The housing headlines out of Washington last week were all about the federal government’s bold moves to ease mortgage credit to spur homebuying. But the reality was more kabuki dance than substance.
- The regulator of Fannie Mae and Freddie Mac, Mel Watt, said he would not reduce home loan limits, as planned by his predecessor as director of the Federal Housing Finance Agency, Ed De Marco. Plus, in the most widely quoted promise in his speech at the Brookings Institution, Watt said he doesn’t believe his role is to “contract the footprint” of Fannie and Freddie. In other words, gradually shrink their roles or significance in the housing marketplace in preparation for their eventual total phaseout by Congress.
- Watt also announced that his agency will permit Fannie and Freddie to use “compensating factors” to accommodate loans from borrowers whose back-end debt-to income ratios exceed 43 percent. Compensating factors allow lenders to approve loans when applicants may have elevated DTIs but also have counterbalancing strengths, such as substantial financial reserves and high credit scores, among others.
- FHA Commissioner Carol Galante announced a “Blueprint for Access” designed to lower the costs of obtaining an FHA mortgage for underserved borrowers. HUD Secretary Shaun Donovan called Galante’s plan, which would extend reductions in mortgage insurance fees to buyers who complete a counseling course, “a win for the market, FHA, lenders and borrowers.”
All that sounded upbeat and was heartily welcomed by groups such as NAR, the Mortgage Bankers Association and the homebuilders. It sounded like good news in a week that saw prospects for long-term reforms of Fannie Mae and Freddie Mac dim in a split vote by the Senate Banking Committee.
But how significant were these promises by Washington politicians and what will the changes really mean on the ground for real estate professionals and their clients? Much less than it all appeared to audiences eager to hear that credit standards finally are going to start loosening up for mortgage applicants.
Start with Watt. Sure, it was good news that he had decided not to proceed with DeMarco’s planned reductions in conventional loan limits, which could have had severe impacts on buyers in hundreds of markets across the country. However, DeMarco’s loan limit cut was frozen last December, even before Watt was sworn in as FHFA director.
As a liberal Democrat and member of the House Financial Services Committee, Watt had long been an advocate of vigorous roles for Fannie and Freddie. There was never any possibility that he would slash loan limits. His announcement did not change anything for loan applicants.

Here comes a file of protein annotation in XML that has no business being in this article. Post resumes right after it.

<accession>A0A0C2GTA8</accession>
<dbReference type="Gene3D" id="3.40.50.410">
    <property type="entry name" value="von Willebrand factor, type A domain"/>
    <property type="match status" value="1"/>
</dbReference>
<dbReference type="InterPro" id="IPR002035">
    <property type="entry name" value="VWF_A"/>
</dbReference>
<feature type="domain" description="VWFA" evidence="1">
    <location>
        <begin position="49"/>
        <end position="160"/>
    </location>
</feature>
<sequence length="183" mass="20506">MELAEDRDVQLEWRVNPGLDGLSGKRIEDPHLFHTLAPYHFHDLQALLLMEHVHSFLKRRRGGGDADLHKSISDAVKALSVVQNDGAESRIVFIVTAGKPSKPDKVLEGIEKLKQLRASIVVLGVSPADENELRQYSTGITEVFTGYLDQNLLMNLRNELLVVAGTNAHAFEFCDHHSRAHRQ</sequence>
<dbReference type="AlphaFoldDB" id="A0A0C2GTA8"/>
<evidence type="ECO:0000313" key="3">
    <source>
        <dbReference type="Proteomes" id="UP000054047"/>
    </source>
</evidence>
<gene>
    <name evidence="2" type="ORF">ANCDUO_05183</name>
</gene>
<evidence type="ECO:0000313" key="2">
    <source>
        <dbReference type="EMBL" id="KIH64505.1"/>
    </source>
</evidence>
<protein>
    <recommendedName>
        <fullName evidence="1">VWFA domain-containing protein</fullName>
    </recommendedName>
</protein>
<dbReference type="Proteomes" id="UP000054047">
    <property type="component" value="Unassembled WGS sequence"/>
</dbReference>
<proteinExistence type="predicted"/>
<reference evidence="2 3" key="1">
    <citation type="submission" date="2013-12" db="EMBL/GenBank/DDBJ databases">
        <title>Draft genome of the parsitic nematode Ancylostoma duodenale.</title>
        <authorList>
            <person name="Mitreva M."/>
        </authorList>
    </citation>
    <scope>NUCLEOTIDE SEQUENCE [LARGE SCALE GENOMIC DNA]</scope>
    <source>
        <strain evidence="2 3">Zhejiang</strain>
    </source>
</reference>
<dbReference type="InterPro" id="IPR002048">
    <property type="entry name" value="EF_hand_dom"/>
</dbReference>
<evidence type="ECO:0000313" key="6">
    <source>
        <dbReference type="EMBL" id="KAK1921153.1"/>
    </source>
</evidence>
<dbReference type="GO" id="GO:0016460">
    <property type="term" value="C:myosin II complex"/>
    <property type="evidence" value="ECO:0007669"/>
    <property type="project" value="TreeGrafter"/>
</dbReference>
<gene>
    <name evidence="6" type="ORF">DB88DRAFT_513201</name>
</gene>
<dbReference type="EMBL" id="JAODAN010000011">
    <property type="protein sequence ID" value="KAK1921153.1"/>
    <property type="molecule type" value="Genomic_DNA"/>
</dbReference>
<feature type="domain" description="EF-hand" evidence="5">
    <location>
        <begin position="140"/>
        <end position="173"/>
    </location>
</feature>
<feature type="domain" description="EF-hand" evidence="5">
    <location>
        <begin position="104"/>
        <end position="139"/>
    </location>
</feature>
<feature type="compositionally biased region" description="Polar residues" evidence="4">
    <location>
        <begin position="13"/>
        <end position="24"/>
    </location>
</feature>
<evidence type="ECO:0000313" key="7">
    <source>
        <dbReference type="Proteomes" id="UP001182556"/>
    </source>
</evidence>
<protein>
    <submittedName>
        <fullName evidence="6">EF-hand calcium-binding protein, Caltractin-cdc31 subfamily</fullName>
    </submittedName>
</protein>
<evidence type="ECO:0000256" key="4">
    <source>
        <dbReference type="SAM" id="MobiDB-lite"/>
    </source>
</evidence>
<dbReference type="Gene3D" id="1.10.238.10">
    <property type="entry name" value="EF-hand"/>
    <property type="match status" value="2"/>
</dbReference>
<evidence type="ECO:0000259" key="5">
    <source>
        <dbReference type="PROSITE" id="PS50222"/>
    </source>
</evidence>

The same can be said about his statements regarding compensating factors. The reality is that Fannie’s and Freddie’s guidelines already allow for compensating factors to be taken into account on applications where DTIs exceed 43 percent.
Watt didn’t detail any expansion of these guidelines, a step that could have helped homebuyers who have problems fitting into the “qualified mortgage” (QM) box — especially self-employed borrowers and people with variable or multiple sources of income.
Too much housing industry praise was also heaped on Watt for promising not to whittle down Fannie’s and Freddie’s presence in the market, per his predecessor’s plan. That’s a nice, broad policy but hardly unexpected.
Remember, fears that Watt would affirmatively increase the GSEs’ activities were the very reason Senate Republicans so passionately opposed his nomination last year. But in his maiden speech, Watt offered nothing specific in that direction — nothing about high credit-score cutoffs, no help for moderate-income borrowers who had problems during the recession.
Answering a question from the audience later, he was even coy about a litmus test issue for liberal housing advocates: whether he might allow principal reductions for some borrowers as part of loan modifications. He would not commit to it.
FHA’s plan to ease credit — presented at NAR’s spring legislative conference in Washington — was another ballyhooed nonevent. The premium–reductions-for-counseling concept Galante outlined, known as “Homeowners Armed with Knowledge” or HAWK, had been announced two months earlier as part of the Obama administration’s fiscal 2015 budget proposal for HUD.
The plan, which is technically a four-year “pilot program” and not scheduled to start in the field until next year, involves reductions of 50 basis points (half a percent) on upfront FHA mortgage insurance premiums and 10 basis point decreases for borrowers who undergo financial education counseling before closing. After two years of on-time payments and completion of additional counseling, borrowers might qualify for a further 15 basis point reduction.
The House Appropriations Committee responded to the proposal with a smirk and a yawn and promptly removed funding for it from the rest of the HUD budget it approved.
So where’s the money going to come from to fund this breakthrough initiative next year? Good question. Is it ever going to happen? Who knows?
More important is that Galante is not willing to reduce FHA’s record high insurance premiums now — or apparently anytime in the near future — for most of the applicants who need them in order to qualify to buy a home.
Ken Harney writes an award-winning, nationally syndicated column, “The Nation’s Housing,” and is the author of two books on real estate and mortgage finance.